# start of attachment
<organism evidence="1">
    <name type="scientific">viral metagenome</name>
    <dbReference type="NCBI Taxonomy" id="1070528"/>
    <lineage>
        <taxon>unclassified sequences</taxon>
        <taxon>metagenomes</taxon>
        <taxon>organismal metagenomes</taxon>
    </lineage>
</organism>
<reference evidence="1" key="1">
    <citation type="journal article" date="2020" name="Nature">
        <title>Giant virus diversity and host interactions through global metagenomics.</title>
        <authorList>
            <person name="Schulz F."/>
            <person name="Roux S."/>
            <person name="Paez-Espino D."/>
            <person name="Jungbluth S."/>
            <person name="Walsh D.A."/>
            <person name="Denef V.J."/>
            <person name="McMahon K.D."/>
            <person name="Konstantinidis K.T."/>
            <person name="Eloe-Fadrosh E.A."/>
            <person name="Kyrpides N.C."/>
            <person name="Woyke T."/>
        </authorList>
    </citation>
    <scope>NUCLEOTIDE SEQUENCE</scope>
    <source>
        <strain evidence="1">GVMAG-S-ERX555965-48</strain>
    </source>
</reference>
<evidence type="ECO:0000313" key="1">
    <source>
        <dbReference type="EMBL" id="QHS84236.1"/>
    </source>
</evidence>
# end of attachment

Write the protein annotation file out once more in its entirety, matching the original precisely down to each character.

<organism evidence="1">
    <name type="scientific">viral metagenome</name>
    <dbReference type="NCBI Taxonomy" id="1070528"/>
    <lineage>
        <taxon>unclassified sequences</taxon>
        <taxon>metagenomes</taxon>
        <taxon>organismal metagenomes</taxon>
    </lineage>
</organism>
<reference evidence="1" key="1">
    <citation type="journal article" date="2020" name="Nature">
        <title>Giant virus diversity and host interactions through global metagenomics.</title>
        <authorList>
            <person name="Schulz F."/>
            <person name="Roux S."/>
            <person name="Paez-Espino D."/>
            <person name="Jungbluth S."/>
            <person name="Walsh D.A."/>
            <person name="Denef V.J."/>
            <person name="McMahon K.D."/>
            <person name="Konstantinidis K.T."/>
            <person name="Eloe-Fadrosh E.A."/>
            <person name="Kyrpides N.C."/>
            <person name="Woyke T."/>
        </authorList>
    </citation>
    <scope>NUCLEOTIDE SEQUENCE</scope>
    <source>
        <strain evidence="1">GVMAG-S-ERX555965-48</strain>
    </source>
</reference>
<evidence type="ECO:0000313" key="1">
    <source>
        <dbReference type="EMBL" id="QHS84236.1"/>
    </source>
</evidence>